Should children be banned from first class on flights?
It’s hard enough being on the plane, no matter what the class. Everyone knows it—that sound of a child crying as soon as you sit down. I’ve had children and travelled with them so I understand how difficult it is for parents. But just as you can opt to stay at a resort that caters exclusively to adults (many of which exist), you should also be able to opt to enjoy good sleep on a plane. If you have paid a substantial premium to travel in first class, it’s not too much to ask that your flight be unencumbered by children. Of course, some children are very well behaved, but sadly no parent can predict or control when, and for how long, their infant decides to squeal. Is it fair to ask children and their parents to travel only in economy class? Perhaps not, but allowing them to disturb passengers in premium classes isn’t, either, is it, especially when there’s no real obvious need for a child to have to travel in first. Olivia Lee-davies, a mother of four, is a consultant for business development with TVB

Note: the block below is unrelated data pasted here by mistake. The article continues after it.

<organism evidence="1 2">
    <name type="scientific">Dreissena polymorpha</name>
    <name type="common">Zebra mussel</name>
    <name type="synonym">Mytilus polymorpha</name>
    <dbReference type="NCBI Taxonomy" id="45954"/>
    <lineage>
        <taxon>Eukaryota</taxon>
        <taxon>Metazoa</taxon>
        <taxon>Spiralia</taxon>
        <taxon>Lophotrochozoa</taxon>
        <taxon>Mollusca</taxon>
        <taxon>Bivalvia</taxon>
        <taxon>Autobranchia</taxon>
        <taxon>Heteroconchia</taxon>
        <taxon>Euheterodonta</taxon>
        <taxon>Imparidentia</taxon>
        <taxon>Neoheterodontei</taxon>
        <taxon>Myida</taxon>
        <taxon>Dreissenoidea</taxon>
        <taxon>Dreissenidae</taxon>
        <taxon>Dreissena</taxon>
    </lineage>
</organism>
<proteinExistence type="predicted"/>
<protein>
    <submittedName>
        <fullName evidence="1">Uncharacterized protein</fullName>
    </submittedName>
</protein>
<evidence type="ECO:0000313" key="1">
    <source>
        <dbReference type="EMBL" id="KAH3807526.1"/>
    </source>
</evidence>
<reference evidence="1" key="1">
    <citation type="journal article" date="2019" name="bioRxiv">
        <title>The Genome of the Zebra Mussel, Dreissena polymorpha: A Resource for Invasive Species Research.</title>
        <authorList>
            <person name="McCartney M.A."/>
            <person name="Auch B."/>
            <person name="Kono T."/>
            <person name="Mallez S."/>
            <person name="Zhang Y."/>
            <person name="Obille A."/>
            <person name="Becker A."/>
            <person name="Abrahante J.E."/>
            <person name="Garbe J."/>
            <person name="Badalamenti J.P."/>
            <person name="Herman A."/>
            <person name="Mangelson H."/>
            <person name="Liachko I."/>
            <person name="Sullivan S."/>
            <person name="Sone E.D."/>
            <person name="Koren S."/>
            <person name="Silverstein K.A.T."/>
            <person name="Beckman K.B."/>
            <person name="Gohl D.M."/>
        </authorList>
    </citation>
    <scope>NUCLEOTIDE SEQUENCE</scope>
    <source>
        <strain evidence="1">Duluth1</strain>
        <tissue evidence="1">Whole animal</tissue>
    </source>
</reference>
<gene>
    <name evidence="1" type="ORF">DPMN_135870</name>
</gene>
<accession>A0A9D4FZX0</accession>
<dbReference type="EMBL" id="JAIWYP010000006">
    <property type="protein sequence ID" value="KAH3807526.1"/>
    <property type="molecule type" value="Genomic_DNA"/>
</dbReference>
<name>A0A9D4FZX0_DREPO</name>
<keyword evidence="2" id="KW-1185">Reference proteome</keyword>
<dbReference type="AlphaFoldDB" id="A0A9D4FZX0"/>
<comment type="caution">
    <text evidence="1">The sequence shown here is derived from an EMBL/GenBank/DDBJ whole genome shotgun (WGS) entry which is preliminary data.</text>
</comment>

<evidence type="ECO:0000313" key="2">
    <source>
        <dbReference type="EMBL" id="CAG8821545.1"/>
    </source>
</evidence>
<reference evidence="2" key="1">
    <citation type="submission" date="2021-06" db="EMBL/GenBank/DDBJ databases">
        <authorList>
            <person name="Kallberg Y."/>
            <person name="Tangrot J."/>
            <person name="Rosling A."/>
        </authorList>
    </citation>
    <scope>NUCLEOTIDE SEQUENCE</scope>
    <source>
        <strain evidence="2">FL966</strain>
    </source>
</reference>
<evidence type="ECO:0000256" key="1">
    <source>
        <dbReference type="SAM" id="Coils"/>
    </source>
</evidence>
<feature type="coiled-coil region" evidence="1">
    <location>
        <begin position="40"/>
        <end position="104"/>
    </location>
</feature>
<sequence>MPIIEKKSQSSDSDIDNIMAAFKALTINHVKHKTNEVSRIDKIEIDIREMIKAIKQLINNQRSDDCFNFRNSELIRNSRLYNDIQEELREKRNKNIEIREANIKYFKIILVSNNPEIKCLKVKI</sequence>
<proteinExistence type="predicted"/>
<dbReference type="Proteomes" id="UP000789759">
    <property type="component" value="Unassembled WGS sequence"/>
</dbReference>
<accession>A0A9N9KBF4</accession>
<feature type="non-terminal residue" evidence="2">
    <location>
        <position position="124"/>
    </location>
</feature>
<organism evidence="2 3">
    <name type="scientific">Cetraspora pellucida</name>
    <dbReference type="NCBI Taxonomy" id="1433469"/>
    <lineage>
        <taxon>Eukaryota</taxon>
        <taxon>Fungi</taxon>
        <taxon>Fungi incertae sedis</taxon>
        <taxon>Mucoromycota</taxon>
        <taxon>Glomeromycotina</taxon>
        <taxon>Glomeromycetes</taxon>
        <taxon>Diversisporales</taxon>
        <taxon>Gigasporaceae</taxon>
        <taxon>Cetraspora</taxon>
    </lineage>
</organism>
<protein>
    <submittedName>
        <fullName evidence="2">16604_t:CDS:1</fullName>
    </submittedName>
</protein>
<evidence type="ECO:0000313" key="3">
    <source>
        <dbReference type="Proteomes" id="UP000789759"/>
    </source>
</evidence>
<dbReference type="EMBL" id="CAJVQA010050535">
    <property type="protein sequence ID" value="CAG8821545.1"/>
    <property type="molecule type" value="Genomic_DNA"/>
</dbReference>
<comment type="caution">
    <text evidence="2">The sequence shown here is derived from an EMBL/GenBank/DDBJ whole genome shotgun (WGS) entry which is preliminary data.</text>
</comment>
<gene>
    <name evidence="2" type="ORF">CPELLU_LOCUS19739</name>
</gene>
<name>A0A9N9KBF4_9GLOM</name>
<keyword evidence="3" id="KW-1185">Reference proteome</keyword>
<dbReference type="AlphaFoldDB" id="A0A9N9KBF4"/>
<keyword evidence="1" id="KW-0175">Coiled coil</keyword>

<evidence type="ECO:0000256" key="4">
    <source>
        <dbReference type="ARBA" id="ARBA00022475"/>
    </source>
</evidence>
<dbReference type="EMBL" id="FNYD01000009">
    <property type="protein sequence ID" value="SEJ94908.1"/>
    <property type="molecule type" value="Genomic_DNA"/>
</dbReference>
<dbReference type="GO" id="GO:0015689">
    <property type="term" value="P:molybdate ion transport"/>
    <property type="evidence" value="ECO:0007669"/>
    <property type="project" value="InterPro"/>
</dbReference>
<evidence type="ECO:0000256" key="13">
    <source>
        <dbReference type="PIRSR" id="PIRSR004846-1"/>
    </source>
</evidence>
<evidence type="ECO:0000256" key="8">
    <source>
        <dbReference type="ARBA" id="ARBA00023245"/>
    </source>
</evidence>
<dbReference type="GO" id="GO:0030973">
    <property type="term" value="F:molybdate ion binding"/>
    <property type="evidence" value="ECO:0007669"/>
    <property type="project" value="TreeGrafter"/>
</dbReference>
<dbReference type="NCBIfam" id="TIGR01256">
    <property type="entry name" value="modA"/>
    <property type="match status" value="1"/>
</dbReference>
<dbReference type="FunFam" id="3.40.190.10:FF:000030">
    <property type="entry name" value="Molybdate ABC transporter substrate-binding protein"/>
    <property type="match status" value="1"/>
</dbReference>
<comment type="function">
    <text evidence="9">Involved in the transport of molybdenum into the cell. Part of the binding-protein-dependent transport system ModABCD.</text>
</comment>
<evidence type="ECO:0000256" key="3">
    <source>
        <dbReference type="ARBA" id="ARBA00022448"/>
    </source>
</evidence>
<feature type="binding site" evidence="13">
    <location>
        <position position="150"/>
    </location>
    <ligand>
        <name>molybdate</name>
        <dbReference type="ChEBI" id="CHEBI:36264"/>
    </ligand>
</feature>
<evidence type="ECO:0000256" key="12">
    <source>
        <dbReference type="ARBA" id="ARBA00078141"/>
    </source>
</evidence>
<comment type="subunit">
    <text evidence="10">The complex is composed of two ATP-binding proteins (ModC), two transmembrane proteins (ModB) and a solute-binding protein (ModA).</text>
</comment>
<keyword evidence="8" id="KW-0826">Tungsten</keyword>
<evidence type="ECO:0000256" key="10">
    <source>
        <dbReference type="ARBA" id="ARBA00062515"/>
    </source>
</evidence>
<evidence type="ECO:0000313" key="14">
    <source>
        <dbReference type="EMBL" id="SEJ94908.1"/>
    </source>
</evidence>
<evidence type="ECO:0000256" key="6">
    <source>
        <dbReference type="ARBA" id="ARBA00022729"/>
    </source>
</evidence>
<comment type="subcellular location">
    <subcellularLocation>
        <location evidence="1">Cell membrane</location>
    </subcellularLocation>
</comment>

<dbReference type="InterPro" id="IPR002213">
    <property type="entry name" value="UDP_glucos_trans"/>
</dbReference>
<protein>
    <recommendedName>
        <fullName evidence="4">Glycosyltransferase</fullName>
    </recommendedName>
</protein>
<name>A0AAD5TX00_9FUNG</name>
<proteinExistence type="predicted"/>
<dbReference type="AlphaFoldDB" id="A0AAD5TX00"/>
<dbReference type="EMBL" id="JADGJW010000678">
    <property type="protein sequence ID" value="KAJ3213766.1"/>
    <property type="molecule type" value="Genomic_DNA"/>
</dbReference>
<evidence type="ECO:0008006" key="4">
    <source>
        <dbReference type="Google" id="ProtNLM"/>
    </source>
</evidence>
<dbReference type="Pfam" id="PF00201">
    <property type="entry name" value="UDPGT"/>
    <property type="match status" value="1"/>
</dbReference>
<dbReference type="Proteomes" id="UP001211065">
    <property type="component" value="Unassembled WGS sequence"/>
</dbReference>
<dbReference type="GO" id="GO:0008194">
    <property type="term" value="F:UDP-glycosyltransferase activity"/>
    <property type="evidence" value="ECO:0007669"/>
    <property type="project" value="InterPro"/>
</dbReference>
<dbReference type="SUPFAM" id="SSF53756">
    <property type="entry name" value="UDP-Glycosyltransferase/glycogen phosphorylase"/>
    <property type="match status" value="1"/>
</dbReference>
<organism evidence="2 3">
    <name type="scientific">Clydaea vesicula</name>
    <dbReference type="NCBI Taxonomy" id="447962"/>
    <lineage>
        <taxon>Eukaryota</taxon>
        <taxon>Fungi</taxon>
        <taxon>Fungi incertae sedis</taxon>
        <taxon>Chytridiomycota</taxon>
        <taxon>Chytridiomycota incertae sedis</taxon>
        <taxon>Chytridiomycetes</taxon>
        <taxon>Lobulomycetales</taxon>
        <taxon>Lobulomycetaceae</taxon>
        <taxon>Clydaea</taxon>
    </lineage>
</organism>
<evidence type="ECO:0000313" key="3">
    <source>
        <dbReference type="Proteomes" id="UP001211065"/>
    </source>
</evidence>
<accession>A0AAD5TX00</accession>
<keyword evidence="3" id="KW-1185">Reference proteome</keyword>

When children hit their teens I think it’s good for them to fly economy to understand the value of money. But while they’re young, they should be able to travel with their parents whatever the class. If you’re going to discriminate against kids for fear they may disturb others, then the airline should consider people who snore. I was subjected to something like a farm animal for an entire flight to London; it was so bad I could hear it through my ear plugs. And what of people who smell? It’s extremely unpleasant to smell someone’s feet, not to mention bad body odour. What about the drunk man behind me who loudly kept pestering the stewardess to join him for a cuddle and some champagne? That was cringeworthy. So should we really ban kids, people that smell, snorers and drunks from first? Does first class buy you the right not to be irritated by fellow passengers? Of course not; it’s a dice roll, like life. If you want a trip free from irritation, then get your own private jet. Annabelle Bond is a record-breaking mountaineer, keen philanthropist and mother